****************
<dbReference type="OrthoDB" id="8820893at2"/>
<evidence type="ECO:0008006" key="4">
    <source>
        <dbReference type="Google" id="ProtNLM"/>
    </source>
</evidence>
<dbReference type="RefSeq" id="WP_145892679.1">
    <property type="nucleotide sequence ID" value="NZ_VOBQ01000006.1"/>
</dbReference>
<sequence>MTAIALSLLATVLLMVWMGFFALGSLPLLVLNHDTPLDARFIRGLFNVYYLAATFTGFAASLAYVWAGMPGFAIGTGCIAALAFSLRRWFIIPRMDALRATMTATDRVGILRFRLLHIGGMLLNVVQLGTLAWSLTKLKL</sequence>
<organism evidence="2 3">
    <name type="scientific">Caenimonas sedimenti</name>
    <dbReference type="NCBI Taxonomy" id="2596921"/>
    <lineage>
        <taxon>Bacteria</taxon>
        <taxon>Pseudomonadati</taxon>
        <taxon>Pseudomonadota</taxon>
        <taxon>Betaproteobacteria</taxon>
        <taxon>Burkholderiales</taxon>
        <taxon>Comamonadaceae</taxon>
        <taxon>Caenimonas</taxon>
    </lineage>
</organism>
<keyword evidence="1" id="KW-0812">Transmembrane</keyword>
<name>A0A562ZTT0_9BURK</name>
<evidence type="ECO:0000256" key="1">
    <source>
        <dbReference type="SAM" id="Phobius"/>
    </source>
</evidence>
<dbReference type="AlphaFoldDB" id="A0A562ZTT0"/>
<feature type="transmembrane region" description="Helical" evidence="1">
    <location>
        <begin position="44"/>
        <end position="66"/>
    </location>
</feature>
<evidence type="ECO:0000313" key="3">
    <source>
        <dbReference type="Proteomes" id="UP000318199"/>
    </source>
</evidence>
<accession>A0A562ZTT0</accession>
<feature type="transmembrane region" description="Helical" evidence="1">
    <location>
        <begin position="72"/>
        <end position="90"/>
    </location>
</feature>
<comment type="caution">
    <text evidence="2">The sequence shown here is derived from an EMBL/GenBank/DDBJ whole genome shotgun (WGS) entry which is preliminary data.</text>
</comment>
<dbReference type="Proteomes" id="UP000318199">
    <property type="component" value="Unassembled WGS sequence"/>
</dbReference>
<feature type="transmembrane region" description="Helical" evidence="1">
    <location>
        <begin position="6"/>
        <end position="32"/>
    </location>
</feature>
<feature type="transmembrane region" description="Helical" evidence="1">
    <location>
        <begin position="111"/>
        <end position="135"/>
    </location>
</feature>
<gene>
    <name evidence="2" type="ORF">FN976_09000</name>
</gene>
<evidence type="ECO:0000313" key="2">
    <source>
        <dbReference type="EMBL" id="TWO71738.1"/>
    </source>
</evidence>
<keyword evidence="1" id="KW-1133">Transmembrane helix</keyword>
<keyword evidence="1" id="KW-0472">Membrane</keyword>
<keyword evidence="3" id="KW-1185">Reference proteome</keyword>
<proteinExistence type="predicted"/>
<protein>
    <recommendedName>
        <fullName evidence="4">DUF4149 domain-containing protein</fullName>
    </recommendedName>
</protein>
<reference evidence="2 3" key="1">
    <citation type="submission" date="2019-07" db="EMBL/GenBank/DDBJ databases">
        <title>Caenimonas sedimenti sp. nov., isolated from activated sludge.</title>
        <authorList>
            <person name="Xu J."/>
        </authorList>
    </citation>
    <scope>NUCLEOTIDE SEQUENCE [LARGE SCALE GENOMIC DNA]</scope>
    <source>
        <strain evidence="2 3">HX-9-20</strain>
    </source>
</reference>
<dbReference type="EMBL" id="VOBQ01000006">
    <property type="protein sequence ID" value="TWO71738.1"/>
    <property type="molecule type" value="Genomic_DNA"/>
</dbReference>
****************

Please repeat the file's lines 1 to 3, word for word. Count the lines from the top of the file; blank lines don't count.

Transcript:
<dbReference type="OrthoDB" id="8820893at2"/>
<evidence type="ECO:0008006" key="4">
    <source>